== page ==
Seathwaite  Lancashire


In 1870-72, John Marius Wilson's Imperial Gazetteer of England and Wales described Seathwaite like this:

SEATHWAITE, a chapelry and a mountain vale in Kirkby-Ireleth parish, Lancashire. The chapelry lies adjacent to Cumberland, 4¼ miles W by S of Coniston r.station. Post-town, Grisebeck, under Ulverstone. Acres, 10, 940. Pop., 171. Houses, 34. The manor belongs to J. J. Rawlinson, Esq. The living is a p. ...

curacy in the diocese of Carlisle. Value, £80.* Patron, J. J. Rawlinson, Esq. The church is good; and there is a parochial school. The vale is mainly identical with the chapelry; descends 4 miles south-westward, at an acuteangle to the Duddon river; is flanked, on the right, by Greyfriars mountain, on the left, by the Old Man of Coniston and Dow Crag; and contains, in its centralpart, the lakelet of S. Tarn, gemmed with an islet, over-hung by precipices, and commanding a vista-view away to Fairfield mountain.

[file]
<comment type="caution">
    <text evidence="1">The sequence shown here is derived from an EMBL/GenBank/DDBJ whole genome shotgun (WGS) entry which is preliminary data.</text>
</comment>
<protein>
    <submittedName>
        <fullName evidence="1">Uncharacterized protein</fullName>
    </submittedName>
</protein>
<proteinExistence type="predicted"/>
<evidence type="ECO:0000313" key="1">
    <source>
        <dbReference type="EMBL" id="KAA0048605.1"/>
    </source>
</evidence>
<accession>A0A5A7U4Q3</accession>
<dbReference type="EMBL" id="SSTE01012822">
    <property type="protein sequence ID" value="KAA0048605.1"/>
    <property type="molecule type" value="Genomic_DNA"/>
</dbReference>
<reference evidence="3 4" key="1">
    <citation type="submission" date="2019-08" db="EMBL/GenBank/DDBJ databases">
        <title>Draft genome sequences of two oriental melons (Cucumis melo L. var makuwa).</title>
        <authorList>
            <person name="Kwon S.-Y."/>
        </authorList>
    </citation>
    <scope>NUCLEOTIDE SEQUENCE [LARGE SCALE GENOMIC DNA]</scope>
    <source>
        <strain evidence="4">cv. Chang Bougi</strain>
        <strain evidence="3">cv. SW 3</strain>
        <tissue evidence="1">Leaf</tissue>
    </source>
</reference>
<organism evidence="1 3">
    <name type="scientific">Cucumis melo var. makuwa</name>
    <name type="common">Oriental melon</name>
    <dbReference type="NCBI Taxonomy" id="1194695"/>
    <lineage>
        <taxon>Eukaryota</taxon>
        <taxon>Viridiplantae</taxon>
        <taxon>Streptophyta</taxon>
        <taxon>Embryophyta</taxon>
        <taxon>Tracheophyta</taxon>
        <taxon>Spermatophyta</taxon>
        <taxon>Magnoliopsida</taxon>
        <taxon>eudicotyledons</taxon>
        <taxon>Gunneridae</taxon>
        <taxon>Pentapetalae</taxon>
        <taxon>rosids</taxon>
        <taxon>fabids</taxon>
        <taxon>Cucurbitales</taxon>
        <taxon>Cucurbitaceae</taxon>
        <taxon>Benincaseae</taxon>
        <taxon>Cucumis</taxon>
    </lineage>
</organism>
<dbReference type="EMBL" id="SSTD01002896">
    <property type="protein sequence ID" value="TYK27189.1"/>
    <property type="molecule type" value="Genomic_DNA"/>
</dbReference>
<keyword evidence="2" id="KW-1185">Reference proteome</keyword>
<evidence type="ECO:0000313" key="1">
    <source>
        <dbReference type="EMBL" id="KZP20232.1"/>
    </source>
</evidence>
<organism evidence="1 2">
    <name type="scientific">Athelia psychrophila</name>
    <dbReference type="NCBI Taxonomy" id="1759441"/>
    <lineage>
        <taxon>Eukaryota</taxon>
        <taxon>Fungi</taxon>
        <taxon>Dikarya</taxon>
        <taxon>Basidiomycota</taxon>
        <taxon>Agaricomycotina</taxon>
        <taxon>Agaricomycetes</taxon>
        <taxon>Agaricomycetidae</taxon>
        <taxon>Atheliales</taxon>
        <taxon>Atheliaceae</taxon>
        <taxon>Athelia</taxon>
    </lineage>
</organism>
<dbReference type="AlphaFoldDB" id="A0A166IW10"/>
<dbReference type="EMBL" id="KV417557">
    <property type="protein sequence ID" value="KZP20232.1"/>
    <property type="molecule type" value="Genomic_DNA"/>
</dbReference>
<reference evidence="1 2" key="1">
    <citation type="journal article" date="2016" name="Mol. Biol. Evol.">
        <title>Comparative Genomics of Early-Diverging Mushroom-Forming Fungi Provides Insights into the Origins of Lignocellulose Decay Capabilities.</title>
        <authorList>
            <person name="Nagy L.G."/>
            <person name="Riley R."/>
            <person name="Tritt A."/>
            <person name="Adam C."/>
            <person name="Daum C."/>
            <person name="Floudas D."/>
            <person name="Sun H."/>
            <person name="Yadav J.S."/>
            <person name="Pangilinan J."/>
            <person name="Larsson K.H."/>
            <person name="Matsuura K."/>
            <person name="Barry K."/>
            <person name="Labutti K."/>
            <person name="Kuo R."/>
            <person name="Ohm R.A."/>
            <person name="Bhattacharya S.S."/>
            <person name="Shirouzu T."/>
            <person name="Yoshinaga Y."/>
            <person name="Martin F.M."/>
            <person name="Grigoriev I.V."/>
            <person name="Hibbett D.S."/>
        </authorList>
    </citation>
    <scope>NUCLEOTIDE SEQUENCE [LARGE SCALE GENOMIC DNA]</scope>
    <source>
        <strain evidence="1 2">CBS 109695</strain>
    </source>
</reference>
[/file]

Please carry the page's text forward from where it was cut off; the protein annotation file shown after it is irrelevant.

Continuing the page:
The Ordnance Survey 1:10,560 map of Lancashire and Furness of 1850-51 names the cluster of buildings just south of Seathwaite church and parsonage as "Newfield", so at one time this would seem to have been an alternative name for the main settlement of the chapelry and valley (map accessible on the site).

Seathwaite through time

Seathwaite is now part of South Lakeland district. Click here for graphs and data of how South Lakeland has changed over two centuries. For statistics about Seathwaite itself, go to Units and Statistics.

How to reference this page:

GB Historical GIS / University of Portsmouth, History of Seathwaite, in South Lakeland and Lancashire | Map and description, A Vision of Britain through Time.


Date accessed: 29th November 2021

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